Dole Food Company, Inc. (NYSE:DOLE) announced this morning via a press release sent through Business Wire that it has accepted the offer from Chairman and Chief Executive Officer David Murdock to buy the company and take it private. The company has signed a definitive merger agreement, which grants shareholders $13.50 per share.
In June Murdock offered to buy Dole for $12 per share. After the announcement, shares of Dole Food Company, Inc. (NYSE:DOLE) climbed 5 percent to land just under the $13.50 per share buyout price.
David Einhorn's Greenlight Capital returned -2.9% in the second quarter of 2021 compared to 8.5% for the S&P 500. According to a copy of the fund's letter, which ValueWalk has reviewed, longs contributed 5.2% in the quarter while short positions detracted 4.6%. Q2 2021 hedge fund letters, conferences and more Macro positions detracted 3.3% from Read More
Dole valued at $1.6 billion
Under the terms of this sweetened buyout deal, Dole is valued at around $1.6 billion. The deal is a 32 percent premium over the $10.20 per share price of the stock before the original offer was made by Murdock.
Dole Food Company, Inc. (NYSE:DOLE) said it decided unanimously to accept Murdock’s offer. Of course Murdock himself, who owns about 40 percent of the company, abstained from voting. The company’s board said it acted upon the recommendation made by a special committee charged with determining whether it would be a good idea for the company to accept the offer. That committee was formed after Murdock made his original offer in June.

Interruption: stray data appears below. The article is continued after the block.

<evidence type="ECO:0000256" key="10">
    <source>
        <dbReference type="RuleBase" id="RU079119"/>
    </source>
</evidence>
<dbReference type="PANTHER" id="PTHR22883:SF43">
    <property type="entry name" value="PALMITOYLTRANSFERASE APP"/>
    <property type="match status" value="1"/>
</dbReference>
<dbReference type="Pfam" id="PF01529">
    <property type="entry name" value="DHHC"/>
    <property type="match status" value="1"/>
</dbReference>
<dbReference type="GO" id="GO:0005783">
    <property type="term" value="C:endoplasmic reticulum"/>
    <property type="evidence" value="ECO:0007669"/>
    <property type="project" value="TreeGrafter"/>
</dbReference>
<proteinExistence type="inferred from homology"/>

Murdock’s deal subject to conditions
The deal is still subject to some conditions. A majority of the outstanding shares held by shareholders other than Murdock and his affiliates must vote in favor of the buyout. A combination of cash, equity contributed by Murdock and financing from three banks will be used to complete the transaction. Deutsche Bank AG (NYSE:DB) (ETR:DBK) (FRA:DBK), Bank of America Corp (NYSE:BAC) and The Bank of Nova Scotia (NYSE:BNS) (TSE:BNS) will provide the financing.
Also other conditions apply, including approval by regulators. There will also be a “go-shop” period of 30 days, which enables the special committee to “solicit, receive, evaluate and potentially enter into negotiations with parties that offer alternative proposals.” If Murdock’s offer is accepted, then the deal is expected to close during the last three months of the year.